On the south end of Grant Park in Chicago, IL there sits two large stone blocks. These blocks sit unassuming within the booming South Loop neighborhood of Chicago. They sit surrounded by a new skate park, towering skyscrapers, the installation of Agora, and in the near distance you can hear the railroad tracks of Metra, Canadian National, and the South Shore Railroads that are the last operational remnants of the history these blocks represent. These blocks were once part of the massive Central Station that was apart of what is now Roosevelt Road.
Built in 1893 Central Station served as one of the major inter-city passenger rail stations in the city of Chicago. Its own and primary tenant was the Illinois Central Railroad. Being built south the the business district (now know as the Loop) it was built originally to serve the surge in traffic for the World’s Columbian Exposition of 1893. This would be the fair that gave us the Great White City that can be seen represented by the Museum of Science and Industry. As the century turned into the 1900s the terminal continued to be a stepping off point for people entering Chicago. Trains operated by the Illinois Central with the names of the Panama Limited, City of New Orleans, Miami, and Land O’Corn brought people into the heart of the city.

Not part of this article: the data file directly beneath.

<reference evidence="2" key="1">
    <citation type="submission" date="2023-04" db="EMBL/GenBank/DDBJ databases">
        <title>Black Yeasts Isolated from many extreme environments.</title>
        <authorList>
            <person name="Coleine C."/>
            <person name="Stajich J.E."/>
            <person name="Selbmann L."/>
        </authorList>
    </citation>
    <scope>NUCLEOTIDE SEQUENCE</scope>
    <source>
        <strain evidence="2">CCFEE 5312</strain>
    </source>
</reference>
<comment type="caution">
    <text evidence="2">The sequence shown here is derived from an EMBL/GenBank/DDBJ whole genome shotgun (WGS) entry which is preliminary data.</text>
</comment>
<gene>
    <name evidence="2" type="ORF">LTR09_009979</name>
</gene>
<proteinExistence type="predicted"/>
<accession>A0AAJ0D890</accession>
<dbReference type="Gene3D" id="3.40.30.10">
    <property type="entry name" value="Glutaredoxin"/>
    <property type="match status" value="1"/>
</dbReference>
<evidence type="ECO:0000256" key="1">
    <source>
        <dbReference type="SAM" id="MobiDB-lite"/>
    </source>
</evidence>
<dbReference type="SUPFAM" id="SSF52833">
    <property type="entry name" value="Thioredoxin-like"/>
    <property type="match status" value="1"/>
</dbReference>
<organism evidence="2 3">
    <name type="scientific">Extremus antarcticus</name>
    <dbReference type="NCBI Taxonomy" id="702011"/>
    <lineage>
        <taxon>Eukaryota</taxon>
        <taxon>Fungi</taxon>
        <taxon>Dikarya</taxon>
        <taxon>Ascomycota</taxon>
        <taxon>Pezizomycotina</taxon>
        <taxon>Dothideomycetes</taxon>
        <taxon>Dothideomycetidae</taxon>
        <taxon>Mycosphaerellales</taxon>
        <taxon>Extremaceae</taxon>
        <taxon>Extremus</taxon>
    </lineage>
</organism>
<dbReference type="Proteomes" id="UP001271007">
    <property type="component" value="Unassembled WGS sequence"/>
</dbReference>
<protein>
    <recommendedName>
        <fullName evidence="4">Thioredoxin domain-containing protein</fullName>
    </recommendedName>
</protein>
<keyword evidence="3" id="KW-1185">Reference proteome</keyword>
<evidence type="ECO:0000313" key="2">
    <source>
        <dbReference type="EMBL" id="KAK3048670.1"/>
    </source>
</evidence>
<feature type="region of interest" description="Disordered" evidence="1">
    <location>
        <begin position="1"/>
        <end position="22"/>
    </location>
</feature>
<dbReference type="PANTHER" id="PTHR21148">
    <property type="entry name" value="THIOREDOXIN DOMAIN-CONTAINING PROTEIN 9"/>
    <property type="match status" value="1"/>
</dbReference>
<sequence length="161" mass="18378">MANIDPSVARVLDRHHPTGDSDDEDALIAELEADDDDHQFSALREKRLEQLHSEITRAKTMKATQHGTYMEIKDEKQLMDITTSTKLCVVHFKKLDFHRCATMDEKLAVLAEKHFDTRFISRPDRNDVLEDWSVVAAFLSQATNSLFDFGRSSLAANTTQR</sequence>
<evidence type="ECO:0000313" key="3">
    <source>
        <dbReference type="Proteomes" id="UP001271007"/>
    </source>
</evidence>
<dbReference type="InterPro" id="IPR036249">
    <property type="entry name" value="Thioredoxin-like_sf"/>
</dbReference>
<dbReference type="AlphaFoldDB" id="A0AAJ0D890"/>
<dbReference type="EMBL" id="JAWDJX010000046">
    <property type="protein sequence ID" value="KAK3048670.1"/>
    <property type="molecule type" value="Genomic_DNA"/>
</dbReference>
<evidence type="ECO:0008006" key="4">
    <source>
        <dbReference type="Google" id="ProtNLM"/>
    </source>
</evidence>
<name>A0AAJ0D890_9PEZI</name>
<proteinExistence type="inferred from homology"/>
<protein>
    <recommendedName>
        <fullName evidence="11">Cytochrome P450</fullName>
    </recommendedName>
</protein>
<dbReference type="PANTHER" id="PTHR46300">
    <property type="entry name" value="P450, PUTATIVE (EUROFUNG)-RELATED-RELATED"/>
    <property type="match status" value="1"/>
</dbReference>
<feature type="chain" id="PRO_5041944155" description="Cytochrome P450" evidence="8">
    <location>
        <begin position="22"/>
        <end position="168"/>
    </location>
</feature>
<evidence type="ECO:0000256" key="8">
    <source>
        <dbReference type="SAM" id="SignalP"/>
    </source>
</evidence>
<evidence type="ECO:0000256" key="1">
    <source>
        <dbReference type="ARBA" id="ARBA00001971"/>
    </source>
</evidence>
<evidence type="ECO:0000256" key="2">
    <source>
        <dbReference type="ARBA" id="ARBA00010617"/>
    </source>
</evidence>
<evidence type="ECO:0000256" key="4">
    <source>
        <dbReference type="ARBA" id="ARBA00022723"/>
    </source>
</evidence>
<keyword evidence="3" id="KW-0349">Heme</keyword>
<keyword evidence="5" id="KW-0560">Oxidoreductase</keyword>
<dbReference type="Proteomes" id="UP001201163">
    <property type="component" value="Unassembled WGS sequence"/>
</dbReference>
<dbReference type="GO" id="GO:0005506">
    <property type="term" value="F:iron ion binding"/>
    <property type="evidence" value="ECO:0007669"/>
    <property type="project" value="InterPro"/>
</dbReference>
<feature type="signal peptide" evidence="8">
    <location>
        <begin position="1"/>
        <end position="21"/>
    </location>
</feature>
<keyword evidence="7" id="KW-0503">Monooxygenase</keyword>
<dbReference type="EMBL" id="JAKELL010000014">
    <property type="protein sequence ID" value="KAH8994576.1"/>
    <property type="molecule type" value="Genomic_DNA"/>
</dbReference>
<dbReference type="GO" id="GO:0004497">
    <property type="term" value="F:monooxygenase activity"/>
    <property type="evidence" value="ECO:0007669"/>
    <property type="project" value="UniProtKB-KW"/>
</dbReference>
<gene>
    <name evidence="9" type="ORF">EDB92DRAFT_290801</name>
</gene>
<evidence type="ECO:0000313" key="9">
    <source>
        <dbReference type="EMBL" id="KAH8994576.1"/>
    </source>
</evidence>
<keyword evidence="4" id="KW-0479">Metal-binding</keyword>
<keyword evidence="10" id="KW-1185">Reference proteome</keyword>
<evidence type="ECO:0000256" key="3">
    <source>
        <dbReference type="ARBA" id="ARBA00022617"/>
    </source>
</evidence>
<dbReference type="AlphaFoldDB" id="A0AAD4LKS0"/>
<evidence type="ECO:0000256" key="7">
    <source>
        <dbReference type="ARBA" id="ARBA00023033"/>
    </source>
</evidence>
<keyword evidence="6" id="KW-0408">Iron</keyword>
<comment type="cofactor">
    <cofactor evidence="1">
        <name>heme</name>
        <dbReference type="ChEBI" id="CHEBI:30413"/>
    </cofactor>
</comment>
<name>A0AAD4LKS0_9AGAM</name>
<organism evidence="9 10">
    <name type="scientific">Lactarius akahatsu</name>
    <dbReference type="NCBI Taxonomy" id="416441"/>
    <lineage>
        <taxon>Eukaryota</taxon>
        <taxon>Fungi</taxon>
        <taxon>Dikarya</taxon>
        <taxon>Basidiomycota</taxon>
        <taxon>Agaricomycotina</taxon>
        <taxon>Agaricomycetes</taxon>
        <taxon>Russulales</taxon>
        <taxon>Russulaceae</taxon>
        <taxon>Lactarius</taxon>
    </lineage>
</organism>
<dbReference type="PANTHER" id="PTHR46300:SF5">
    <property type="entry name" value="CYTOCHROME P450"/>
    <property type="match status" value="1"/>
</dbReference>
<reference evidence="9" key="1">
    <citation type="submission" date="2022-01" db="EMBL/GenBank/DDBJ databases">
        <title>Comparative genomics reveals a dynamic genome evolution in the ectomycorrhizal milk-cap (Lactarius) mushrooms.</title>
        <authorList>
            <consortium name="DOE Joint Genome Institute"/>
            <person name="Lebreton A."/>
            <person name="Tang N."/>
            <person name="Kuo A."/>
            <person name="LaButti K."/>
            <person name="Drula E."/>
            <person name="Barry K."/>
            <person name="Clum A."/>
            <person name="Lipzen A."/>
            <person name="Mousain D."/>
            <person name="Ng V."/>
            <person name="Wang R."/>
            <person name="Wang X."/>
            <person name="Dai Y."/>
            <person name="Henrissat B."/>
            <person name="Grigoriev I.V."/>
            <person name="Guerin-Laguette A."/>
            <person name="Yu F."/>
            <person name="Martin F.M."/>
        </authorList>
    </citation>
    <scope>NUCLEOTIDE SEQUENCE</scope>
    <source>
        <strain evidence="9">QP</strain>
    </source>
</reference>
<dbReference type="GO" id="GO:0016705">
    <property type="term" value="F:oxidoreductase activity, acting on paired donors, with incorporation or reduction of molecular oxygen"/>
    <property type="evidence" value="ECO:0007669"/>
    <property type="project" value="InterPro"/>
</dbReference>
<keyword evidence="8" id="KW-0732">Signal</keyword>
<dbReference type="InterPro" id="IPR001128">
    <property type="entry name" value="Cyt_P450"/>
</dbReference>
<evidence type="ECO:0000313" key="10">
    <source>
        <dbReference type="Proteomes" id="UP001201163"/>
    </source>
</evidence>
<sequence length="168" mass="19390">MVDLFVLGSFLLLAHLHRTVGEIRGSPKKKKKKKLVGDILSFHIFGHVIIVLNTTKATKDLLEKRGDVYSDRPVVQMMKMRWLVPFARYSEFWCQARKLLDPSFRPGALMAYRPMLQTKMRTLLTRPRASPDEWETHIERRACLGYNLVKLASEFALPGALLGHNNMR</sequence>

As the plaque in Grant Park now commemorates this was also the starting point for thousands of people escaping the south. A one way ticket to freedom, a one way ticket to a new life. These trains carried more than just passengers. These trains carried hope, dreams, and opportunity. As immortalized in the movie The Blue Brothers, the song Sweet Home Chicago was created by those who had boarded a train with a one way ticket to a new life. Chicago became a center of Blues music from the flood of artists, musicians, and dreamers that came to call Chicago home.
Now a days looking at the area you would no idea this history ever existed as on March 5th, 1972 the station was demolished. Torn down during the great railroad consolidation of the early 1970s as passenger service was consolidated into Amtrak. Where the station once sat is now becoming One Grant Park or the already towering One Museum Park buildings that loom highly over Grant Park and Museum District. The only part of the railroad left are those tracks that mostly carry commuters into the city for their daily jobs.The world continues to move, but we should never forget how we got there in the first place. Its one reason why I love the history of the railroads. It is more than just cool trains, its the history of America and how we got where we are today. Hopefully someone else will come to appreciate these large hulking stones in the park as much as I do.